THE MEANING OF LIFE.
The first 20 minutes of The Secret Life of Walter Mitty is a rough adaptation of James Thurber’s short story The Secret Life of Walter Mitty. The remainder of Ben Stiller’s film has got absolutely nothing whatsoever to do with the work from which it takes its title. Nothing WHATSOEVER! The trademark ‘fantasies’ that Mitty enters consistently in the story and that this film is being marketed as focusing on total to a number of 3-4 very short sequences, only one of which is the slightest bit unique or memorable (involving Stiller’s Mitty and an unpleasant co-worker in a Spider-Man-esque aerial fight). Hence, calling this TSLOWM is lying. What it’s really about is LIFE Magazine, where Mitty works and which holds the motto that carries the film’s themes- adventure, discovery and truth.
The film begins with Mitty sitting at his computer, attempting to connect to his workplace crush Cheryl via eHarmony- the online dating website. This silent scene, accompanied only by the beep of the ‘Error’ alert on Mitty’s screen, is arguably the most original, witty and quirky part of the entire film. It, unfortunately, sets up an expectation for a certain quality and tone, which is never met. A question that runs through one’s mind watching The Secret Life, and that if it had run through Stiller’s mind the film would have been much improved is: WWWAD? No, that isn’t a teenager’s way of asking ‘What?’, but is an acronym for the should-be-more-common saying “What Would Wes Anderson Do?” With his ‘indie’ comedy-dramas, Anderson always finds the perfect mix of indescribable hilarity and deep philosophy, which The Secret Life so desperately needs. It gives both areas a shot, but fails in both almost half the time!
In that opening scene, Mitty calls an eHarmony worker for assistance, whose voice can be instantly recognised as that of Patton Oswalt. Oswalt’s reassuring presence, along with those of Shirley MacLaine as Mitty’s mother and Sean Penn as the film’s most original character, renowned photographer Sean O’Connell, give the inferior portions of the film the illusion of being good, while the action taking place around the stars is badly directed by Stiller. Stiller clearly didn’t ask himself “WWWAD?” when he was making The Secret Life. The film’s most cinematically impressive section, when Mitty searches for O’Connell and his missing negative (intended to be used on the final LIFE cover) in the Himalayas, is almost completely ruined thanks to Mitty’s annoyingly boring ‘travel notes’ being plastered across the screen. The soundtrack is a mix of original upbeat folk-pop and a selection of the most clichéd soundtrack choices of all time- Arcade Fire’s great but completely overused ‘Wake Up’ and David Bowie’s ‘Space Oddity’ (incorrectly called ‘Major Tom’ by the characters throughout). This adds to one’s feeling that The Secret Life is a film which seemed GREAT in Stiller’s imagination, but like the character he plays, he was unable to recreate the magic in reality due to limited resources (resources of what it’s hard to say)!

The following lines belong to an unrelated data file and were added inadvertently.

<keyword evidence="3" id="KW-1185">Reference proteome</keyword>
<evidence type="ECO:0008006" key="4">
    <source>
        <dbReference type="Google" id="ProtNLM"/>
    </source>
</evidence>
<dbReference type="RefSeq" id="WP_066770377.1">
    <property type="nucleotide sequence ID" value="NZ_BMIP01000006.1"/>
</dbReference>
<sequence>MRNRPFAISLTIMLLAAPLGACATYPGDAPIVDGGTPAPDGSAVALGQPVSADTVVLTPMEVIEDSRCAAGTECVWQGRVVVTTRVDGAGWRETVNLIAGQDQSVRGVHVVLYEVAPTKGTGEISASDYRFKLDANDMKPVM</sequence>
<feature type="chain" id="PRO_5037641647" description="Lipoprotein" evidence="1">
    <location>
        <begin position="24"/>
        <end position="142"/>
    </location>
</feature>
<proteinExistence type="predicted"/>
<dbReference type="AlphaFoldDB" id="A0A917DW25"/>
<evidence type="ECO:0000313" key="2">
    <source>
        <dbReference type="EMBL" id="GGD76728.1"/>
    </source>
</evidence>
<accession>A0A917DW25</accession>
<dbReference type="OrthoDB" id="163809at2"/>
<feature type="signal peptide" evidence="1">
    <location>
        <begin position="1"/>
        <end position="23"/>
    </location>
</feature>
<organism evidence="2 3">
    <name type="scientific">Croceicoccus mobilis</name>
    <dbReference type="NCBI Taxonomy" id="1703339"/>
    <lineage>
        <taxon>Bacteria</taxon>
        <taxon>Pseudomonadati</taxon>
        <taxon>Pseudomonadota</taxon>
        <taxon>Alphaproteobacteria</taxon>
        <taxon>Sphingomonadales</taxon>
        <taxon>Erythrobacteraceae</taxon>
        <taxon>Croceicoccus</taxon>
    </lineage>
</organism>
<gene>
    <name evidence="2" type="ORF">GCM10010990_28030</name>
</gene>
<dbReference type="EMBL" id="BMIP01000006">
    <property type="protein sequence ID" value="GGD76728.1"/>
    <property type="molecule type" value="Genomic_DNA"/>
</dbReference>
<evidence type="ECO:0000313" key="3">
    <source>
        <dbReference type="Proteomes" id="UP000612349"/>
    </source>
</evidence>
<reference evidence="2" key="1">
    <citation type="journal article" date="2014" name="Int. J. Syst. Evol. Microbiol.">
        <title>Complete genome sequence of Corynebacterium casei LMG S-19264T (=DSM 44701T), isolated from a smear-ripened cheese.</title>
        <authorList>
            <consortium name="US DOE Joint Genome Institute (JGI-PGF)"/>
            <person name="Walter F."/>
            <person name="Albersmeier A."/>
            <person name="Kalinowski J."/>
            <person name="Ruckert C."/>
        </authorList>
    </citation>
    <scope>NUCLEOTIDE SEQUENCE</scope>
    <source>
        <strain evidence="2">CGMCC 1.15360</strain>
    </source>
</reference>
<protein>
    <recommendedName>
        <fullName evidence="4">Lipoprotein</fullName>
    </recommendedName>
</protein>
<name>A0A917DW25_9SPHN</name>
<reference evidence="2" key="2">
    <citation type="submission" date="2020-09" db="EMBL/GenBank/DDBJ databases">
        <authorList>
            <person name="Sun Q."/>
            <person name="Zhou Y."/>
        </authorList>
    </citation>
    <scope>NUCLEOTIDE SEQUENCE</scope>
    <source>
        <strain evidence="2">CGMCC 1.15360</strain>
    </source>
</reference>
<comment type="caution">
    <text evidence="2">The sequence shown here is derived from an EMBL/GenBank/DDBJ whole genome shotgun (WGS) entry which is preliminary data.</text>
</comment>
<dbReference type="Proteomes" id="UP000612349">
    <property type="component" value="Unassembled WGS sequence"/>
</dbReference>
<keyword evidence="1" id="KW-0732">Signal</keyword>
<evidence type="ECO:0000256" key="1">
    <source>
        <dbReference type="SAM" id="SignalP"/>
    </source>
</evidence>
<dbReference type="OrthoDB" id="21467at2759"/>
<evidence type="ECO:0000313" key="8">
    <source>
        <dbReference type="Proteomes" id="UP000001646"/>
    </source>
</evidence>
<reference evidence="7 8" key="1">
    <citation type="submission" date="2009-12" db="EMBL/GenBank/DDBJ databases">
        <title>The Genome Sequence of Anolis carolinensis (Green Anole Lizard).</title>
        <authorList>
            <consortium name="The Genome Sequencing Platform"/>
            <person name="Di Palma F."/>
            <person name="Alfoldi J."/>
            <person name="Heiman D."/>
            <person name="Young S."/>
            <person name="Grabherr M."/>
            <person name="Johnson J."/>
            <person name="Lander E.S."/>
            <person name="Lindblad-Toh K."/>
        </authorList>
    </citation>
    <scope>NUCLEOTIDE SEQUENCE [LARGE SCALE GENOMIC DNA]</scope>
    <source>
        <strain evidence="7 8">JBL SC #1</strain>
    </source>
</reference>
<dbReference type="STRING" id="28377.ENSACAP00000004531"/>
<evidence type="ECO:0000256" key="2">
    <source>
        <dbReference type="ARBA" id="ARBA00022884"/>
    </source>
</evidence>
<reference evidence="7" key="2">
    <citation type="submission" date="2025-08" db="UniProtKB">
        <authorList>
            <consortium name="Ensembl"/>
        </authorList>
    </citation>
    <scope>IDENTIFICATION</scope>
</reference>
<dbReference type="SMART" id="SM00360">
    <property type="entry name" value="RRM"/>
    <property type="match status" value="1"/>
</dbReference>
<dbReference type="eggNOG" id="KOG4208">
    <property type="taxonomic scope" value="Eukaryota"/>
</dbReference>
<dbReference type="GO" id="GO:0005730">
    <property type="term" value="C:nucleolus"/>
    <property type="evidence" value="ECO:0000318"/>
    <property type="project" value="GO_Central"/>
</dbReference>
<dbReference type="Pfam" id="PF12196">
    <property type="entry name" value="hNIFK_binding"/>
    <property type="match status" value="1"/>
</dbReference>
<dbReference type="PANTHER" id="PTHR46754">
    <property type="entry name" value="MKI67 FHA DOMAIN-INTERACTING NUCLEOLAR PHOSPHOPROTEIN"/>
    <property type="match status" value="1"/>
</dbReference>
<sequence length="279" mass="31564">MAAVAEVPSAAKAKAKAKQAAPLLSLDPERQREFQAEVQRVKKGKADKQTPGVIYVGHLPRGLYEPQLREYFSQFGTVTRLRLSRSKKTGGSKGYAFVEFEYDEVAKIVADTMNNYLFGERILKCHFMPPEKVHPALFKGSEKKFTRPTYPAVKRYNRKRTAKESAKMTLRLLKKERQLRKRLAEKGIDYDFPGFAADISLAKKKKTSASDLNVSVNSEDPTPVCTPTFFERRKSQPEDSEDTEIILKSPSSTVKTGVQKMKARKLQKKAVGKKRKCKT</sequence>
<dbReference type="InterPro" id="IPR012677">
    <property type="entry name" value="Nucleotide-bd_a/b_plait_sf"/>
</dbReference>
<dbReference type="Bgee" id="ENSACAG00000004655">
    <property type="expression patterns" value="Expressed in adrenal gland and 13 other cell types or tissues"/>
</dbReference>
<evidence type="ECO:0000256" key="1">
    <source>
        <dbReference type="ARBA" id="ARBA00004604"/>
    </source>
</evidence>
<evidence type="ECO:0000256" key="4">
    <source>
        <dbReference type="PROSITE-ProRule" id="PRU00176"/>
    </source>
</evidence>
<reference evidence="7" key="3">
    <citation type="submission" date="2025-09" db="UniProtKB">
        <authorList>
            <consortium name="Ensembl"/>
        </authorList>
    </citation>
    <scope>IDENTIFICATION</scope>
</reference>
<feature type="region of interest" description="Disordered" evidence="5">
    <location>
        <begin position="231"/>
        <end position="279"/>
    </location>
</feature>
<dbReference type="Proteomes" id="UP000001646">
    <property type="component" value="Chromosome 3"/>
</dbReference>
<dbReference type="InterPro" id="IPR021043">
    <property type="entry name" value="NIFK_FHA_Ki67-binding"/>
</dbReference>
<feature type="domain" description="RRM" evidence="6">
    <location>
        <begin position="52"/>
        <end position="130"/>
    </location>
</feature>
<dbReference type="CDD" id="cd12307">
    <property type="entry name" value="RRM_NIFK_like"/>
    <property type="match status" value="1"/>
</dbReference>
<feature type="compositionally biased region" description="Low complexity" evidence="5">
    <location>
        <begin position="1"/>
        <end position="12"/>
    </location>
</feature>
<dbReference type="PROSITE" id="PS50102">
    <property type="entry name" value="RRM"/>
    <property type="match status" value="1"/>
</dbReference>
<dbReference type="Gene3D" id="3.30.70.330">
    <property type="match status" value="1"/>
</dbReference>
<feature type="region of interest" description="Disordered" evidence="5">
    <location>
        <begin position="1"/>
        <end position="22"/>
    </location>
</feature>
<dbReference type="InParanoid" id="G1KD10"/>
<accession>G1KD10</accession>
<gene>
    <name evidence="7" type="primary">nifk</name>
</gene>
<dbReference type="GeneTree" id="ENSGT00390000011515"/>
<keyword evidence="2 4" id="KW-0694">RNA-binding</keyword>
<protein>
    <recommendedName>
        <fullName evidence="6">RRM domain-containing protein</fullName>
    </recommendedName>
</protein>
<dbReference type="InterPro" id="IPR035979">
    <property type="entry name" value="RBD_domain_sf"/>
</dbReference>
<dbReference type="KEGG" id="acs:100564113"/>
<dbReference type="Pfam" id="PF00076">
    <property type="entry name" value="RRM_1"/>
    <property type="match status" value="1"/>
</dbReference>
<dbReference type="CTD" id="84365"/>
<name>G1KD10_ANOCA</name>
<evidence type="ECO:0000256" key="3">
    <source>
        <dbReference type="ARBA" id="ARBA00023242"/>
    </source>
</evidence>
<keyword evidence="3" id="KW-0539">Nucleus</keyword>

Aside from all the big problems with this film, there are some really good things. The middle section, which sees Mitty travel from New York to Greenland (on a flight with one other person) and Greenland to Iceland (on a fishing trawler of brilliantly eccentric characters) is incredibly enjoyable and well made. About the only scene which contends the opening for the film’s best is one which sees Mitty meeting a drunk helicopter pilot in a Greenlandic karaoke bar. The pilot quips that “it’s hard to find love in a country of 8 people”. This is followed by an impressive skateboarding scene (which takes ages to be set up, and is only somewhat worth it) and a great joke (once again involving much set up) in which a Papa Johns is discovered in the middle of nowhere.
Kristen Wiig and Adam Scott as Mitty’s crush Cheryl and his co-worker Ted are both excellent, the former giving her best big-screen performance to date and the latter doing his best evildoer impression. An intense volcanic eruption sequence, highlighted by the sight from afar of Penn’s O’Connell wing-walking as he photographs the volcano, is another great moment.
Like the very different but current Saving Mr Banks, The Secret Life has some great stuff, but also some bad stuff. Unlike Mr Banks, however, the bad stuff is often in abundance and prevails in the end.